The contract would be the largest given out by the Blue Jays in franchise history. Their only other contract that topped $100 million was a $126 million extension to Vernon Wells.
Springer is headed to the Blue Jays’ spring training facility in Dunedin, Florida, for a physical. If all goes according to plan, Toronto will get the star it has been looking for all winter.
Springer, the sparkplug for the Houston Astros‘ offense in the leadoff spot for the past four seasons, was one of the most coveted free agents on the market this offseason. He hit a team-high 14 home runs this season and added another four in the postseason, as the Astros lost to the Tampa Bay Rays in the American League Championship Series.
While several of his teammates struggled offensively this past season amid fallout from the 2017 sign-stealing scandal, Springer, who earned $21 million on a one-year deal after avoiding arbitration, has continued to put up better numbers since then — hitting .265 with 32 RBIs in 51 games in 2020 while lowering his strikeout rate to 17.1%, a career best.
He passed on a one-year, $18.9 million qualifying offer by the Astros, who will get a compensation draft pick with him signing with a new team.
Prior to the pandemic-shortened 2020 season, Springer hit 20 home runs in five of the previous six seasons. He earned three straight All-Star nods from 2017-19, and he was named 2017 World Series MVP in 2017, when the Astros beat the Los Angeles Dodgers in seven games.
Springer has been at his best during big moments, hitting 19 postseason home runs, which is tied for fourth all-time. He also ranks sixth in slugging percentage (.546), seventh in extra-base hits (34) and is tied for 14th in runs scored (43).
Since making his debut in 2014, Springer has been one of the best hitters out of the leadoff spot in all of baseball, ranking second in home runs (136), third in RBIs (352) and fourth in hits (665) and extra-base hits (254), according to ESPN Stats & Information. He also has hit a first-inning leadoff home run 39 times during his career, which ranks fourth in American League history.
In 2019, Springer set career highs with a .292 batting average, a .591 slugging percentage, .383 on-base percentage and 6.2 WAR (wins above replacement).
Defensively, Springer continues to be very solid as the everyday center fielder at age 31 and could easily slide over to either of the corner outfield spots, if needed. Blue Jays center fielders accounted for -7 Defensive Runs Saved in 2020, tied with the New York Yankees for 26th in MLB. Springer accounted for 6 DRS as a center fielder in 2020, tied for fifth best at the position.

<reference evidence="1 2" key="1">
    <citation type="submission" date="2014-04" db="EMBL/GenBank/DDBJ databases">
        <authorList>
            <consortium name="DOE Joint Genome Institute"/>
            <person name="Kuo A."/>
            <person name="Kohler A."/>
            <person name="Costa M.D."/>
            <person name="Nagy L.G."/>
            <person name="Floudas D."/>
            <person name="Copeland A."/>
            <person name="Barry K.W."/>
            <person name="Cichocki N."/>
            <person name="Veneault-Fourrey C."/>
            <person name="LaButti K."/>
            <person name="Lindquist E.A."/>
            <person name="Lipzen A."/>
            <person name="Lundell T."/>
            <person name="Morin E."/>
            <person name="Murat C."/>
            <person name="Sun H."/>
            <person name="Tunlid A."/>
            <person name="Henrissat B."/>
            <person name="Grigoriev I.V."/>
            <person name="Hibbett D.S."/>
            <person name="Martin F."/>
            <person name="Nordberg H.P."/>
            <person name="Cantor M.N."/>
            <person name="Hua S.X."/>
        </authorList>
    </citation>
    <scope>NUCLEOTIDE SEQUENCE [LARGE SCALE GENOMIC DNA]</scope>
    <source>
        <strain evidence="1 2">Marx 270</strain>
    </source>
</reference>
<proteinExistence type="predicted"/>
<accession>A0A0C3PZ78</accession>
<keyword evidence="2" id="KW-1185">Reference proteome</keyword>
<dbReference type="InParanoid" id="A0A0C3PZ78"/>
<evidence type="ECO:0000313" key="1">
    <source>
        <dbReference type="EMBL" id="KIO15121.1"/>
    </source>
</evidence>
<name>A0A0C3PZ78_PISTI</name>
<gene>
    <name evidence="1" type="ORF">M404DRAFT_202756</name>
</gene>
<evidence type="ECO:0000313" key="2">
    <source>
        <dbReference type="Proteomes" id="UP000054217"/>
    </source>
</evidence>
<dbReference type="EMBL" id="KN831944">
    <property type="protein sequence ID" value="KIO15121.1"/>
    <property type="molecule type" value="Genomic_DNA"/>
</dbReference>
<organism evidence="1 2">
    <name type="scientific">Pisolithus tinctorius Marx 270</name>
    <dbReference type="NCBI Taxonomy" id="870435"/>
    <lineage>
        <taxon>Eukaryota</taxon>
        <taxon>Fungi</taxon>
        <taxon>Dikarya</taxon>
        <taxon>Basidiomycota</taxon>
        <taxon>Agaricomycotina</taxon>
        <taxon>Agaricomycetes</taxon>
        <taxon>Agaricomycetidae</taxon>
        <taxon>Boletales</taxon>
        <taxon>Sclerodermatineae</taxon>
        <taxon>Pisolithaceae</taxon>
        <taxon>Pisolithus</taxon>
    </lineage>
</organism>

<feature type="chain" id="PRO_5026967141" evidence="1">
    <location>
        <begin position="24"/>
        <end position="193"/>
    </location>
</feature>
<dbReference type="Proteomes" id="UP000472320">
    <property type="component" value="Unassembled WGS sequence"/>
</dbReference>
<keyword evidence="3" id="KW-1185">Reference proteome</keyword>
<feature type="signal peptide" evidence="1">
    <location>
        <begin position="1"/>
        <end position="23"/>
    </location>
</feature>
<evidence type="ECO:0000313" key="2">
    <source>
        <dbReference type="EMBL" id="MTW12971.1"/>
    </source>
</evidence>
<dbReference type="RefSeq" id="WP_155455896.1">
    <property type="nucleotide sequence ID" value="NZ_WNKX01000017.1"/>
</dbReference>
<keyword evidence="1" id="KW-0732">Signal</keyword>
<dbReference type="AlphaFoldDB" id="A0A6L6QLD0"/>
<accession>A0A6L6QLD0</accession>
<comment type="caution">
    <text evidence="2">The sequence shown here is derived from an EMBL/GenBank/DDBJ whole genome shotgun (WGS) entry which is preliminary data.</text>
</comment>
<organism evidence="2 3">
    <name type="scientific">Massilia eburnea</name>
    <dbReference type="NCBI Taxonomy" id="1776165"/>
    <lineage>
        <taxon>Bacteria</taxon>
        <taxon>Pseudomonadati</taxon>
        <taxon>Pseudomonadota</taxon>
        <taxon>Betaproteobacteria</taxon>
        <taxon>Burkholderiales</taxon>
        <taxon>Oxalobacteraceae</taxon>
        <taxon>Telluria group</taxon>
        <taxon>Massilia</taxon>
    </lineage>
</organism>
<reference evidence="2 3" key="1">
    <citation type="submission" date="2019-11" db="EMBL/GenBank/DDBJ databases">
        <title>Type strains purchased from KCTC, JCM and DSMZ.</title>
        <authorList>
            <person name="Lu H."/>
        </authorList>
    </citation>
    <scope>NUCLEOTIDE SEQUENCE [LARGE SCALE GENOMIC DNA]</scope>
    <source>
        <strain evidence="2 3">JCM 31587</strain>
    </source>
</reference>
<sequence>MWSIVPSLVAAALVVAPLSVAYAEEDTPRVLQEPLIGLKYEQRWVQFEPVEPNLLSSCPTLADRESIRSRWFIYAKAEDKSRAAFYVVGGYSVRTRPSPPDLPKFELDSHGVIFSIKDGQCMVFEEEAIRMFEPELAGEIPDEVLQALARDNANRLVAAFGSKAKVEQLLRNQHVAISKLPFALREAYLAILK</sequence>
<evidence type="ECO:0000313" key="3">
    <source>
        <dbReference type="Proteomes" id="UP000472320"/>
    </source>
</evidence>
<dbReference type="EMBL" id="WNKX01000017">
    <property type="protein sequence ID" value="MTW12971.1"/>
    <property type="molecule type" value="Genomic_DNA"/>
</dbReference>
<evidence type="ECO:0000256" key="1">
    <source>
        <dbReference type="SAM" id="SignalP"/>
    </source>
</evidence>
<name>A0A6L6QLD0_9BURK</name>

Overall, in seven seasons with the Astros, Springer has a .270 career average with 174 home runs and 458 home runs.
Blue Jays Nation first reported the agreement Tuesday night, while MLB Network first had the terms.
ESPN Stats & Information contributed to this report.
Rockies’ Trevor Story focused on his play and ‘being the best teammate I can be,’ not contract
DENVER — Trevor Story‘s priority list this season includes being a more vocal leader, taking his base stealing to another level, crushing early count fastballs and honing his footwork in the field.
Not near the top of the list: Fretting about his long-term future with the Colorado Rockies. That’s outside his base path.
The hard-swinging, smooth-fielding shortstop is in the last year of his deal and said he hasn’t engaged in talks with the Rockies. He brings star power to a franchise that recently traded its biggest name, eight-time Gold Glove winner Nolan Arenado, to St. Louis.
Story appears in line for a hefty payday, too, after San Diego and shortstop Fernando Tatis Jr. finalized a $340 million, 14-year contract.
“I’m focused on personally being the best teammate I can be,” Story said Tuesday as the Rockies began full-squad workouts in Scottsdale, Arizona. “I try not to look too far ahead.
“I’m trying to be where my feet are, which is right here in spring training with the Rockies.”
This version of the Rockies will certainly have a different look. In addition to Arenado’s departure, they’re without outfielder David Dahl (now with Texas) and versatile veteran Ian Desmond, who opted out for a second straight season.
“It’s a good vibe, though,” said Story, who’s scheduled to make around $18.5 million this season. “I feel like guys are excited to play ball. It opens up a lot of opportunities for some young guys. I think they’re ready to step into that challenge.”
It wasn’t too long ago that he was the one meeting that challenge. The season after the Rockies traded away disgruntled shortstop Troy Tulowitzki, Story stepped in and claimed the position (he hit six homers over his first four games). Story has blossomed into a two-time All-Star.
The 28-year-old is always looking for ways to take his game to an even higher plateau. This season, that includes improving his footwork at shortstop (he was none too pleased with a career-low .961 fielding percentage) and jumping on more fastballs (he’s already an aggressive hitter). He also has an eye on earning a membership in the 30-homer, 30-stolen base club, which he nearly achieved in 2018 (37 homers, 27 stolen bases) and ’19 (35, 23).
“It feels good,” Story said of the ranking. “But I’ve never been motivated by anything other than myself or my own thoughts. I really try to make it about myself and how I can improve my game each year.
“It’s a super-competitive, super-talented (list of) shortstops. I think we all push each other in one way or another, even if we know it or not.”
This will take some getting used to: Arenado not being on the left side of the infield with him. Arenado requested a trade after growing increasingly unhappy with the front office for not improving the roster with an eye toward catching perennial NL West-power the Los Angeles Dodgers.
“Sad for sure to lose a guy like that, lose a player like that,” Story said. “Happy for him that he’s going to be in a spot that he’s happy. A lot of whirlwind emotions. It’s tough to lose a guy like that.”
As for how Arenado’s situation may impact Story’s eventual decision, he explained that it’s “separate.”